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By its definition, movaps instruction can't get immediate value. It can only get another register or memory location. You can see it in its documentation. MOVAPS xmm1, xmm2/m128 Move packed single-precision floating-point values from xmm2/m128 to xmm1. MOVAPS xmm2/m128, xmm1 Move packed single-precision floating-point values from xmm1 to xmm2/m128. ...


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Yes, this sounds perfectly normal. If the program did not use C++, you won't see thiscall with usage of ecx but just standard stdcall or cdecl which use only stack for passing arguments.


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You are referring to the early 80s of the last century. The 8086 architecture used this way of addressing 20-bit physical memory, the then tremendous amount of 1 (One!) MByte, or "one million bytes of memory", as Intel calls it in /1/, p.2-7. These "logical addresses", as Intel called them in /1/, served primarily two purposes: One idea ...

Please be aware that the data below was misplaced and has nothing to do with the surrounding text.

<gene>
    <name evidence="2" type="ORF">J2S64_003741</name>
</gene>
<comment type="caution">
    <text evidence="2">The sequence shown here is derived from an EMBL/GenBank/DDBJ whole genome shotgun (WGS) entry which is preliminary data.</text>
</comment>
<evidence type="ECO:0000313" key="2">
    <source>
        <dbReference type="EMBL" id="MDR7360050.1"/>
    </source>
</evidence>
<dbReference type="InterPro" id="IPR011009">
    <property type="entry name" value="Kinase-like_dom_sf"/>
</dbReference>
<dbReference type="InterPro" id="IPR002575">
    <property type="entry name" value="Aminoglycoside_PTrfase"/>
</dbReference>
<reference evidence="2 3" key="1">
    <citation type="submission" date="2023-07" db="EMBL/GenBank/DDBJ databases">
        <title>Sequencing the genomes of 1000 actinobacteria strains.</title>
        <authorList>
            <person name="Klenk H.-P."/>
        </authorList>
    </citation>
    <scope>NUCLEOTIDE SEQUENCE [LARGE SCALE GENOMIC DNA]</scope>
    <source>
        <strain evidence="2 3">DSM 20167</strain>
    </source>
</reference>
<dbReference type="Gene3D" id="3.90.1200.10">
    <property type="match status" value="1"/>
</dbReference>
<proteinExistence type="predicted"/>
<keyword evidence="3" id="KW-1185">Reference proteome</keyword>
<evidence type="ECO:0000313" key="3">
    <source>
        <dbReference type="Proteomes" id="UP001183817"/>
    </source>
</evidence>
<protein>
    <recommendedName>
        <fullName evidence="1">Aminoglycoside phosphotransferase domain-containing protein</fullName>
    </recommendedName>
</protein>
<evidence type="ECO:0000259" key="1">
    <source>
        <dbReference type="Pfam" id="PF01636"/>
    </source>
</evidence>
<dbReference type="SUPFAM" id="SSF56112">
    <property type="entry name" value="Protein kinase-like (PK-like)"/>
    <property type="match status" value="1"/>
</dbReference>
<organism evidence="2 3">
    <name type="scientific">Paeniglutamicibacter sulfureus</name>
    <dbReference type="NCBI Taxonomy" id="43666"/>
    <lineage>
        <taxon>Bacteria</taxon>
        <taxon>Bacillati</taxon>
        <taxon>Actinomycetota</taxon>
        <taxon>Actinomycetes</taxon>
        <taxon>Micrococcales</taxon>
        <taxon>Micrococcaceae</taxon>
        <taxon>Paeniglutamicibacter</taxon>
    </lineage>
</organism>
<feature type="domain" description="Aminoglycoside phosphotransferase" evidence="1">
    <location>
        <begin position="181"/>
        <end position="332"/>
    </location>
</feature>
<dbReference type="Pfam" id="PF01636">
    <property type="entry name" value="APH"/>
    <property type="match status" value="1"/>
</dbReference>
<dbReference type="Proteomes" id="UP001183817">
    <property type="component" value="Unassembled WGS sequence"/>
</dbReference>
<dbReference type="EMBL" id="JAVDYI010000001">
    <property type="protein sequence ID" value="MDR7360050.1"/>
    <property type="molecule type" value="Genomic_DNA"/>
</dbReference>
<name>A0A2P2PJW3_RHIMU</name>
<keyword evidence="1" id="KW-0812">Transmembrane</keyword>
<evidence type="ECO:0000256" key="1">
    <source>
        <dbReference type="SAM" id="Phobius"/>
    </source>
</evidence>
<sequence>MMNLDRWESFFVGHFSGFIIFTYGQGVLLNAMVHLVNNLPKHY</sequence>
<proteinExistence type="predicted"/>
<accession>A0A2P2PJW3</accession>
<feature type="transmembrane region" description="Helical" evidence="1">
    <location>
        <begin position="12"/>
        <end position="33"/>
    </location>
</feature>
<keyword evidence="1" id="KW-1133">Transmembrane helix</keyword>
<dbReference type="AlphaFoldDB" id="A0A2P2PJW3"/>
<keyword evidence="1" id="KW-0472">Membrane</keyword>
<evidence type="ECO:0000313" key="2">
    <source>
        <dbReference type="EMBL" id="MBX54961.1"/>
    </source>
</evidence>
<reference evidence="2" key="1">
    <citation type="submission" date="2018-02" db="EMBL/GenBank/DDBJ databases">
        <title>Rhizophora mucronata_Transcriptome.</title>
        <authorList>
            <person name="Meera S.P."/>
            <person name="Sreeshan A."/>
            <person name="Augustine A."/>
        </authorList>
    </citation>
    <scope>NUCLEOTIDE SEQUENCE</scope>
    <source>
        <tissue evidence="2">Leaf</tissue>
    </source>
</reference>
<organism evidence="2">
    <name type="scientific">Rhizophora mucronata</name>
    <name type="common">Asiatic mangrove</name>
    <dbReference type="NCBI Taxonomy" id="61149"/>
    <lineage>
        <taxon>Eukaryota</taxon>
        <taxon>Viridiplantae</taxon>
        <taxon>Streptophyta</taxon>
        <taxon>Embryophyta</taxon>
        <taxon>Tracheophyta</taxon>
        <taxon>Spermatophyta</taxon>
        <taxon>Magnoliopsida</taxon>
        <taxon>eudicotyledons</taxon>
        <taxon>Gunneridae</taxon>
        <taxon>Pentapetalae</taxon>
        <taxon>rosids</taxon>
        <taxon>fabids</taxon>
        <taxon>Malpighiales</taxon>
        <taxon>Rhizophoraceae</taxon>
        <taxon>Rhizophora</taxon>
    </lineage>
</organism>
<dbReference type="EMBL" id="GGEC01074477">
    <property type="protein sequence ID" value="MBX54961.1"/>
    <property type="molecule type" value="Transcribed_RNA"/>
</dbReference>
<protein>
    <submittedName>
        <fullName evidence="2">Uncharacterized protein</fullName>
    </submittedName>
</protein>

1

Typically, a register's value being used in a function prior to being initializing it is a hint that it may be a parameter. Here we see ecx being used for the first time in this function: 00893c1e 8bf1 mov esi,ecx There are a few different standard calling conventions that pass parameters in the ecx register such as fastcall. C++ compilers ...


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